Our workforce truly understands the meaning of their service. The lights stay on longer as more equipment leaves the base to travel overseas to Afghanistan or to training units in the continental United States.
It is often said in the Marine Corps that “tactics is for amateurs while logistics is for professionals.” Various commands located here have working agreements with local education centers to ensure logistics professionals are developed in the local area for future service as Civilian-Marines.
Having said that, the Southwest Georgia region has provided a great place for Marine Corps Logistics Base Albany Marines and Sailors to grow as service members and human beings. As base commander, I continually work to foster a sense of Country, Corps and Community among the young people here who wear the uniform, as well as Civilian-Marines and contractors aboard the base.
As public servants, we at MCLB Albany have made a pledge to serve others. This pledge does not end at the end of the work day. Instead, it exists as a frame of mind. It means serving our customers in other commands and it also means serving the outside community.
We can only prove ourselves by continually improving our service, whether it is to our largest tenant command, Marine Corps Logistics Command, or our local schools and community organizations. Many wonderful opportunities exist, which will enable us to grow, prove and serve. Guiding us through these opportunities is the leadership philosophy “5, 4, 3, 2, 1.”
5 Words: “All Men are Created Equal” — The opening of the Declaration of Independence written by Thomas Jefferson in 1776 states: “We hold these truths to be self-evident, that all men are created equal.” This idea expresses the very basis of American Democracy, it is one of my core beliefs, and it will be practiced by all in this command.
4 Words: “In the Beginning God”— Every Marine, Sailor and Civilian-Marine believes in something, regardless of religious orientation. Developing those spiritual beliefs meets a basic need common to all members of this command — a need that, along with the mental and physical aspects of professional development, results in individuals who are emotionally prepared to meet the challenges of our service. We have a base chaplain charged with this mission and with continuing to develop the Command Religious Program in an effort to foster and support that search.
3 Words: “I Love You” — What we do as Marines, Sailors and Civilian-Marines requires love of family, country and Corps. We consider those Marines, Sailors and Civilian-Marines around us as being our extended family, especially while deployed. Just as with our family at home, it is often difficult to show the patience, kindness, unselfishness, truthfulness and endurance necessary to maintain this love. This love is a conscious choice made and maintained regardless of the actions of others who may be selfish or cruel. I challenge all of us to make this decision, and more importantly, maintain that decision throughout our duties, regardless of the difficulty. This love has moved Marines and Sailors over the past 236 years to lay down their lives for each other. My hope is that none of us have to make this supreme sacrifice, but my expectation is all of us use the power of our love for one another to carry us beyond our perceived limitations to accomplish great things.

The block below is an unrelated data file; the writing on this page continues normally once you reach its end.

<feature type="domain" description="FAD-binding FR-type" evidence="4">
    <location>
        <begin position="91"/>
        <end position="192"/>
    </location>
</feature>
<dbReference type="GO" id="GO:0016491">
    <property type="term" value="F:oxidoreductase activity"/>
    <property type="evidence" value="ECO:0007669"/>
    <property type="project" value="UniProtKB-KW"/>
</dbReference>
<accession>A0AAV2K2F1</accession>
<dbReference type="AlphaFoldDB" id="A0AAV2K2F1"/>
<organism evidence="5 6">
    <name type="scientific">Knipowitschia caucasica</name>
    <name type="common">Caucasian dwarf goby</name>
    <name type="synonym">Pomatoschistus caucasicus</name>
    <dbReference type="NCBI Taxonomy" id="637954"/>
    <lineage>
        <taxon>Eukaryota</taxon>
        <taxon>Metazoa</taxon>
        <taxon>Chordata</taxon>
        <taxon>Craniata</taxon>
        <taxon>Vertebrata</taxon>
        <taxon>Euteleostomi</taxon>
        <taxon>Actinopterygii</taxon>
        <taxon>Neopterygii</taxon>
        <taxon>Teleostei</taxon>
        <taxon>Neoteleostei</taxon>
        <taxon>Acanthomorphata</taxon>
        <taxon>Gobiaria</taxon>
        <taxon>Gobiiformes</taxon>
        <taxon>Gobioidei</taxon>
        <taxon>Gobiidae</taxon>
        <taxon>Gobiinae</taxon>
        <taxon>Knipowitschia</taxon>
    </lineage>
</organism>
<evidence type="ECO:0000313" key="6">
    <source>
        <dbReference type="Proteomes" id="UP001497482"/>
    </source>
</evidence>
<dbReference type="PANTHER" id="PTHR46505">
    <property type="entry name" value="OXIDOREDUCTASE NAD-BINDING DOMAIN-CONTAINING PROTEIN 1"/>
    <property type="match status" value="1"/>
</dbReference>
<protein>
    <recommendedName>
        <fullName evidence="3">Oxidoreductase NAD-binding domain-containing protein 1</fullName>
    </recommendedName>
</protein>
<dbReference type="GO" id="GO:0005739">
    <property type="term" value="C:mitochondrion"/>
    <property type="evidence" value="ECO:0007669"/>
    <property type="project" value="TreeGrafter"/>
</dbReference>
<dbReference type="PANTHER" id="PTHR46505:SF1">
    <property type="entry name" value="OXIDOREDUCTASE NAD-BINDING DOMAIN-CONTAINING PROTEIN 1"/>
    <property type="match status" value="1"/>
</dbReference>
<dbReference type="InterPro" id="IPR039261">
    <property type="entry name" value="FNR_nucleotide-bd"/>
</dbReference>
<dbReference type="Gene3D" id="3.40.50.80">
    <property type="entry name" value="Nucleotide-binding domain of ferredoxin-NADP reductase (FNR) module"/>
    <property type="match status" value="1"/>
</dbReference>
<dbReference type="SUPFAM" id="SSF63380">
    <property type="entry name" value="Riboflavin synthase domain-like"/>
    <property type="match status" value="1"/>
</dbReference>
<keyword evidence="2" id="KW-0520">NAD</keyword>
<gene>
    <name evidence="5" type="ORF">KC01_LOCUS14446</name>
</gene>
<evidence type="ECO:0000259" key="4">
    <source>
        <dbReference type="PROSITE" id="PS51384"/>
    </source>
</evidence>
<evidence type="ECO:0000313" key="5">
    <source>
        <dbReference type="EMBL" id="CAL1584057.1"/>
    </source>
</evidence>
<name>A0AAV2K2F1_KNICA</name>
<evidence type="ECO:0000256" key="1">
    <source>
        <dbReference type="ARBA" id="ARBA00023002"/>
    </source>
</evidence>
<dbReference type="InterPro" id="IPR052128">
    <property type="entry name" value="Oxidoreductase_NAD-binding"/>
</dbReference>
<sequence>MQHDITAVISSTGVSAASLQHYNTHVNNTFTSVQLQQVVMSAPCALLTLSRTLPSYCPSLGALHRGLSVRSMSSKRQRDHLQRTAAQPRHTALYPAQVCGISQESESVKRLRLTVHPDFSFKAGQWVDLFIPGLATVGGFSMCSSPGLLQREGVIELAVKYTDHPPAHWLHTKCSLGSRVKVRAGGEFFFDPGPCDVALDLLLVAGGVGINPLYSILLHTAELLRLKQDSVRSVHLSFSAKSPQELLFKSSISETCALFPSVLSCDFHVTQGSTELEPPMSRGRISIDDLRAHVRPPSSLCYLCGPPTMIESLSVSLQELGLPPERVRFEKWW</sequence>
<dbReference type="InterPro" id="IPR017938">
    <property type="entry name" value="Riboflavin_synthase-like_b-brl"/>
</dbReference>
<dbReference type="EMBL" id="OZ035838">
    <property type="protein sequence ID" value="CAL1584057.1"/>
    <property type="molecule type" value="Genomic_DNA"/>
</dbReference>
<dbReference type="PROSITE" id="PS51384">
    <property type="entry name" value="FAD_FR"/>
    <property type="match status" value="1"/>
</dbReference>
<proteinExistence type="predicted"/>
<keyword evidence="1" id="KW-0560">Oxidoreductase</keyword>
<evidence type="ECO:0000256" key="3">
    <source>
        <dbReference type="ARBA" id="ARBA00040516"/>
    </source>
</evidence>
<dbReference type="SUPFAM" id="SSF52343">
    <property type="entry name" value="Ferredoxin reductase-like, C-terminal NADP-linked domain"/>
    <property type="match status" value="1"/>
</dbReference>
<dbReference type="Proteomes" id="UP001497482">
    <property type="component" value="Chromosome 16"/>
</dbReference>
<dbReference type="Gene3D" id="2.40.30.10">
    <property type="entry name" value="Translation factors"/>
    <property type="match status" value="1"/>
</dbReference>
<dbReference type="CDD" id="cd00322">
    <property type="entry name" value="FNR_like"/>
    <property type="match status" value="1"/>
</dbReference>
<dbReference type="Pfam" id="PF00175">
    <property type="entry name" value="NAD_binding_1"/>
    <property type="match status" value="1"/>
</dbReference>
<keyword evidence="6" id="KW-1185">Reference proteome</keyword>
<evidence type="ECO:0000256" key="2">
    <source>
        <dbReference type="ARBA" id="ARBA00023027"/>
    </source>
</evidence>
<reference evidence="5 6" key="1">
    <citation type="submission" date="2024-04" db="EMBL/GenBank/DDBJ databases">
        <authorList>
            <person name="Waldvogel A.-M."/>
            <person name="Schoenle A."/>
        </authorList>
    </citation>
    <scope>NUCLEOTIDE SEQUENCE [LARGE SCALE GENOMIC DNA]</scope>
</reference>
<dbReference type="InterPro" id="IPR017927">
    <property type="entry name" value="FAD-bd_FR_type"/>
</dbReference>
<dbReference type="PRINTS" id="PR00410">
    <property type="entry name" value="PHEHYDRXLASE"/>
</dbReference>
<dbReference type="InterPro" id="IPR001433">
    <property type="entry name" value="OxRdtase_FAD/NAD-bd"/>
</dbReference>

2 Words: “Commitment; Courage”— Our Core Values of Honor, Courage and Commitment are equally valuable, but without the principles of commitment and courage, we will never obtain honor, which is the reputation and moral identity of the command as a whole. I expect all personnel within my command to be committed to having the courage to practice honor. In practical terms, this translates into being committed to making the right decisions for the right reasons at the right time and having the courage — the moral courage — to do so when the decision is difficult or unpopular.
1 Word: “Humility”— We joined the Marine Corps to be one of “The Few, The Proud,” not one of “The Few, The Humble,” yet humility is the most important principle we must practice. While pride is part of being a Marine, Sailor or Civilian-Marine, we need to remind ourselves that we entered the military and/or Civil Service — meaning each of us was seeking an opportunity to serve others (our country, family, etc.) and not just ourselves. This was our first step toward humility — the willingness to place others above ourselves. And this is what makes humility a strength and not a weakness — looking out for the interests of our fellow Marines, Sailors and Civilian-Marines.
As base commander, I look forward to wonderful opportunities and the future of MCLB Albany. I envision a culture of service hinged on Marine Corps values, as our Marines and Civilian-Marines work to serve their brothers-in-arms overseas and a community who has accepted us with open arms.